It has been over 50 years since I graduated from high school, but I do think about it at graduation season for the latest “babies”. “Babies” that would not make me popular, but they do seem to be such babies. Ah me! I was one of the babies in 1967. So full of ourselves and certain we knew all things and were destined for big things! Life is not about certainty, but it is about BIG things. Unfortunately, we do not recognize the big things until long after they happen to us.

Life is about growing and moving forward with one thing folding into and making possible the next. Frequently the experiences that move us forward have nothing to do with where we thought we were going!

I was going to be a chemist. I was going to help discover important new products. What I discovered instead was a love of math and computers and of helping others find ways to be more effective and efficient in whatever they did.

While in college I rather quickly changed from a major in Chemistry to Math. Along the way I was also encouraged to look at teaching in elementary school not junior high or high school. I was little: 5’3” and weighed 103lbs. soaking wet! I also looked young. Doing September experience in a junior high I was asked for my hall pass! I was wearing a suit and heels, but the teacher thought I was a junior high student. This was embarrassing at 22!

I’d decided as a math major, I should learn something about computers. To help pay for my expenses I worked in the computer center where, to my surprise, I discovered I loved working with computers! The scene was set.

Teaching elementary was definitely not something I wanted to do. Unfortunately, as a woman looking for a job in Data Processing in 1972 only key punch or something secretarial were available to me. I became an Escrow Analyst for a loan servicing company where my typing accuracy and math skills were valued. Eventually my experience in college in the computer center paid off as I was hired as an operator for a computer that was very similar to the one in the computer center. That led to a systems analyst position which led to data systems specialist and my education background led to teaching adults. A long the way I achieved a master’s in software engineering and a master’s in education with a specialty in designing/developing education materials for face-to-face and online learning.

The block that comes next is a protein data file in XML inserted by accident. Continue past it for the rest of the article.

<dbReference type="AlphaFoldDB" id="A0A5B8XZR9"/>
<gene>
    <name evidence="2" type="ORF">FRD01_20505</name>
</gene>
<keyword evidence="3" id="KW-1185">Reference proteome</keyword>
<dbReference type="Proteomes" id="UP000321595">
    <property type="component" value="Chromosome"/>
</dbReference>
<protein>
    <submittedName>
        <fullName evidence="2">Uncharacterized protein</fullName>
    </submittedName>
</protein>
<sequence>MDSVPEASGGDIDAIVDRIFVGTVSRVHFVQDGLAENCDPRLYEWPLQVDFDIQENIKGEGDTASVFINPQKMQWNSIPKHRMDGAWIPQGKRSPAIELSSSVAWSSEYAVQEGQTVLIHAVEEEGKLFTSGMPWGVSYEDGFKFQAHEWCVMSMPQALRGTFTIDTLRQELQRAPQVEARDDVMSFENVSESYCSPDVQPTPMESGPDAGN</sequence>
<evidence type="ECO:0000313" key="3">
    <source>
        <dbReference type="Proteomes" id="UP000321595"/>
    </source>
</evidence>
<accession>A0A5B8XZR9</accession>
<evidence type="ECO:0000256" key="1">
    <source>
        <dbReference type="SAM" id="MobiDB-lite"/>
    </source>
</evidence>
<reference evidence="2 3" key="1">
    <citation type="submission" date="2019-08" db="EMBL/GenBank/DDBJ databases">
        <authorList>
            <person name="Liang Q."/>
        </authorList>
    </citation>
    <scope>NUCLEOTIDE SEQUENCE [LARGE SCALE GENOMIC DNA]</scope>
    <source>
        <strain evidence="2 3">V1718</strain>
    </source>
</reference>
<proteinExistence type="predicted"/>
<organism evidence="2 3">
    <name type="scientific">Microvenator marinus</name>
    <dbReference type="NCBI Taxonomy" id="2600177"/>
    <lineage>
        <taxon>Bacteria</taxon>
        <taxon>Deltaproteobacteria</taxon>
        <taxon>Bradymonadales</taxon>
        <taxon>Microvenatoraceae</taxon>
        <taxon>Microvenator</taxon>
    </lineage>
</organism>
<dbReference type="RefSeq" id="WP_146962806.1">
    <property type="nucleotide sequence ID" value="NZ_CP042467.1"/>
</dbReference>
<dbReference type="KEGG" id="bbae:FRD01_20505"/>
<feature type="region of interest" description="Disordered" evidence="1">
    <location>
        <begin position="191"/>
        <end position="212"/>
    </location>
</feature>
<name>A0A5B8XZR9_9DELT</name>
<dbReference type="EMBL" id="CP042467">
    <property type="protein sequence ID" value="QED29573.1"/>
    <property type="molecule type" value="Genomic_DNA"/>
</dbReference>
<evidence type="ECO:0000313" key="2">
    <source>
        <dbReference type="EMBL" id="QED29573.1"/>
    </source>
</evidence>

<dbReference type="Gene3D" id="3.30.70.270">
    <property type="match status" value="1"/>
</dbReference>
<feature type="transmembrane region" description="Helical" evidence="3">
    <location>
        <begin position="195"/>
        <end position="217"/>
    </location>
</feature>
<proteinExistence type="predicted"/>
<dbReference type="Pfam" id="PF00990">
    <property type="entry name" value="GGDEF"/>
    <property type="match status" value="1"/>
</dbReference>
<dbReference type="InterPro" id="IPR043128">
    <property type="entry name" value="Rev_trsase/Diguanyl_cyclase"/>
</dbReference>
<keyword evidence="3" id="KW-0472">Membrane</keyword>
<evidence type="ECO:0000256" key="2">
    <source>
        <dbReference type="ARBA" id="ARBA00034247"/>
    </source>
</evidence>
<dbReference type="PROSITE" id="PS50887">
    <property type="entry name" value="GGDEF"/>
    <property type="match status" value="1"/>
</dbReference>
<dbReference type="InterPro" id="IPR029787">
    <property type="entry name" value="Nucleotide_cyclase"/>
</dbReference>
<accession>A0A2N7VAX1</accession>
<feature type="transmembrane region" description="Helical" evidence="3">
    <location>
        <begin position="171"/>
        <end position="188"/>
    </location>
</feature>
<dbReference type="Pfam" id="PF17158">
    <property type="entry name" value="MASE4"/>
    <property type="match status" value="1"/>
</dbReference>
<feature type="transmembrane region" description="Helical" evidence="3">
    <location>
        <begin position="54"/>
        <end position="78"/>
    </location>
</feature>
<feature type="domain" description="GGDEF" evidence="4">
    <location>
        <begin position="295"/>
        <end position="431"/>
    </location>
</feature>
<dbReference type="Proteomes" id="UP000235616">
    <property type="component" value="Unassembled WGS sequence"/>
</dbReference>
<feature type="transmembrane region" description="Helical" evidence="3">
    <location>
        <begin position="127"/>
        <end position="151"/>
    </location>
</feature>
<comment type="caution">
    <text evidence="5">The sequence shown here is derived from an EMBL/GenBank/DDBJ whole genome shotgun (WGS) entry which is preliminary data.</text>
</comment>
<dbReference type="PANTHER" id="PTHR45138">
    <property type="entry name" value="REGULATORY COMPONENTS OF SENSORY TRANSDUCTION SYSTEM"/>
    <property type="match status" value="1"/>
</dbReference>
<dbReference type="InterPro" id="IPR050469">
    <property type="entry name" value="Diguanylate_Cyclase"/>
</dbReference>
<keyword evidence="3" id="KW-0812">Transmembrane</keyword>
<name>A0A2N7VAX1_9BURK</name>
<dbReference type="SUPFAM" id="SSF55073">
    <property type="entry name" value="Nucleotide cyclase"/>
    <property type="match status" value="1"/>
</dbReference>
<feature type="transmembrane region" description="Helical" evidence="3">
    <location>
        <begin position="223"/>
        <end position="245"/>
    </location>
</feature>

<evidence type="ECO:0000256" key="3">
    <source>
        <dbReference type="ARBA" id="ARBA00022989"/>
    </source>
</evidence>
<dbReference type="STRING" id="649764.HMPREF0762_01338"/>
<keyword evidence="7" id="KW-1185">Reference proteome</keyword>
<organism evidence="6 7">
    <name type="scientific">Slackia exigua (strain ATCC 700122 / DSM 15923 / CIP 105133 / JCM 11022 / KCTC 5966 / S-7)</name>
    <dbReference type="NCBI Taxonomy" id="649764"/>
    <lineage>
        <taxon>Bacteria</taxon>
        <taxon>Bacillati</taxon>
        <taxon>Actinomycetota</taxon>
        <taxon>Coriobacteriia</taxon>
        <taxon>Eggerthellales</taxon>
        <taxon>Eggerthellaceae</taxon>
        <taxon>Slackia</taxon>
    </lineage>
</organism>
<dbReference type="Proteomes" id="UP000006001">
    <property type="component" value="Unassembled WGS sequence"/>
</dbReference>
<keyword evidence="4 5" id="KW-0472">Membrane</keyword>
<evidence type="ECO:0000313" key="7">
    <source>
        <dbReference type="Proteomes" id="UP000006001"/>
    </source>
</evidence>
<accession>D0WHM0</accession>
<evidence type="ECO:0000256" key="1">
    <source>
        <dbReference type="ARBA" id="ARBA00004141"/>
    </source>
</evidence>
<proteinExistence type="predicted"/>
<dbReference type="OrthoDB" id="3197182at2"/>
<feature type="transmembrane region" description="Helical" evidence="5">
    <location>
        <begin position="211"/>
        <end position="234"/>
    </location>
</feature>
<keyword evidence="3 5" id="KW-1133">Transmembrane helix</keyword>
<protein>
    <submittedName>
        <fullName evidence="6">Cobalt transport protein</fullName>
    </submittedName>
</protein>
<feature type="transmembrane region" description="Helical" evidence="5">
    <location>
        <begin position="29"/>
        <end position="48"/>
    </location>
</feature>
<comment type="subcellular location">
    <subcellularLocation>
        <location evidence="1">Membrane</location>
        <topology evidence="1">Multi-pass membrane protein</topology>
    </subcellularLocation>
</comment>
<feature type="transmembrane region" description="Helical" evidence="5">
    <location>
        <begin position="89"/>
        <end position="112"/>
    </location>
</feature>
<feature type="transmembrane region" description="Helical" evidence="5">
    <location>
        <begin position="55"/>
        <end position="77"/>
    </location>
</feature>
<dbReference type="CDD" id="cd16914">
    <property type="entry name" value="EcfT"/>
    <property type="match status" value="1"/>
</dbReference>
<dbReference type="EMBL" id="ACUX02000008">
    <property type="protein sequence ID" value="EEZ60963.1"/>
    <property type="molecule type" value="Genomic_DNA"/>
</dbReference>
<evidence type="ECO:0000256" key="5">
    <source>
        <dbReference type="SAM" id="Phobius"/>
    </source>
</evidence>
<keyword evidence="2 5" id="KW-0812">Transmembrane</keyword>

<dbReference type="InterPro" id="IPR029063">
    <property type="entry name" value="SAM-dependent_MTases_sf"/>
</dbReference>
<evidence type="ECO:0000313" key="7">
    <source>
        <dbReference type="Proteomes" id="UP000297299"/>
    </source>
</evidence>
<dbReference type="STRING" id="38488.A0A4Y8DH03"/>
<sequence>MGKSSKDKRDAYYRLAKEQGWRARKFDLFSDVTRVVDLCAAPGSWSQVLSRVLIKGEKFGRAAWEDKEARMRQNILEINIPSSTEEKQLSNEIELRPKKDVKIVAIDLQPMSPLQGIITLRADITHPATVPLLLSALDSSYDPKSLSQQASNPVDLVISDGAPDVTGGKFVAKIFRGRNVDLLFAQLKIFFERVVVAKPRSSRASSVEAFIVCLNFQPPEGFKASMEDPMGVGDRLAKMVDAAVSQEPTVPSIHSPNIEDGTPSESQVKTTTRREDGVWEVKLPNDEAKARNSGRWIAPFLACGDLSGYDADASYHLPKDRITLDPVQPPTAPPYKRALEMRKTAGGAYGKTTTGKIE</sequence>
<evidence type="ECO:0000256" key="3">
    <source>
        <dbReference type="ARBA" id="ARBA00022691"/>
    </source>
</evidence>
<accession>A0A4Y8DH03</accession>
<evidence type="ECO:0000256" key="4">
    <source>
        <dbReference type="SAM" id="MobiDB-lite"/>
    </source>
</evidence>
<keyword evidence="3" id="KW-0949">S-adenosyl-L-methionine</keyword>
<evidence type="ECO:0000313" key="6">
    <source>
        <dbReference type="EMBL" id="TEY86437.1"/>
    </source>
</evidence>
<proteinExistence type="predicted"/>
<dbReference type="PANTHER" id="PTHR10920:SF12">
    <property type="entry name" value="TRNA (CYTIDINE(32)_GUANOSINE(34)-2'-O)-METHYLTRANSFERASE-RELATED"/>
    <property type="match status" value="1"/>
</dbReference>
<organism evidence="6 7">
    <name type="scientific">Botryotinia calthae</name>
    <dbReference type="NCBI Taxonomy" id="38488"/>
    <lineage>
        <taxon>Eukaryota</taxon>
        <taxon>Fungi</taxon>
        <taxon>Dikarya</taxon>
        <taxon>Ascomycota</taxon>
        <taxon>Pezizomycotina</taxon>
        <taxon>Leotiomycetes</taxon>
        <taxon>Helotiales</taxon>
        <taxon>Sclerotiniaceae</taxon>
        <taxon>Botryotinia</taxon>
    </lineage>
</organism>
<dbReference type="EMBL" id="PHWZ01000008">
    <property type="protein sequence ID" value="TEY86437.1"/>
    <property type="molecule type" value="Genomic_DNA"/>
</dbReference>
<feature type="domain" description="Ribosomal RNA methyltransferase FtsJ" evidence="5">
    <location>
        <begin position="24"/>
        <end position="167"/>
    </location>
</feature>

Finally, I was helping people be more effective and efficient! It took a lot of years and it is only in looking back that I see the movement towards a goal I did not know I had until I had reached it.

I am basically retired in that I do not have a full-time job, but I still do work that I hope helps people to be more effective and efficient. I’m not sure I’ve accomplished any truly big things, but I am certain I still make contributions to the lives of those around me and I do help them be more effective and efficient.

Making Amends?

I watched “Girl on the Train”. This is the story of a woman who is an alcoholic. Now I’m not going to tell the story but an important thing, and the reason I’m writing this at all, happened to her. The character has recently gone to an AA meeting and may have learned about the steps including the one that is to make amends. She reaches out to apologize for something she did only to find out that what she had been told happened was not true at all. In effect, she had nothing to apologize for, at least in this case. 

It got me thinking, well more remembering. My brother was an alcoholic. I do not know how many times he “did the steps” of AA and it does not matter. He called me on Wednesday, March 31, 2010. I was driving but had a Bluetooth so there was no problem talking with him. As we talked, he apologized for “causing me trouble”. I loved my brother. I was lucky. My big brother was four years older. Many times, he made my life easier. When we were young, I was allowed to “go to” when he and his friends did things as long as I could keep up. He would then give me a leg up, hold a branch, take my hand for balance walking a log so I could keep up. Of course, they all liked it when I could and did climb the cherry tree. Being light I could reach the succulent Bing Cherries way up at the top and out on the thin branches.

His help did not stop as we grew older. When Glen and I were in a crisis, we rented my brother’s RV, so we had a place to live. Rent simply matched his payments. I loved my brother and knew he loved me. We did things for each other. We were there for each other even if sometimes it was extremely uncomfortable, and I would rather have not been there, but I was. Caused me trouble? Yes, he did but I loved him, and I know there were times I caused difficulties for him.

As we talked that day, Wednesday March 31, 2010 I had to pull over as I had started to cry. I’m glad that we had the chance to talk. I’m glad he had a chance to ask forgiveness and receive my assurance that everything was fine.

Good Friday, April 2, 2010 my brother died. We had no unfinished business.

The Dress

There are lots of commercials as we approach Mother’s Day about gifts for Mom. One in particular – looking at a rack of clothes and letting Mom choose, reminded me of something from when I was in junior high.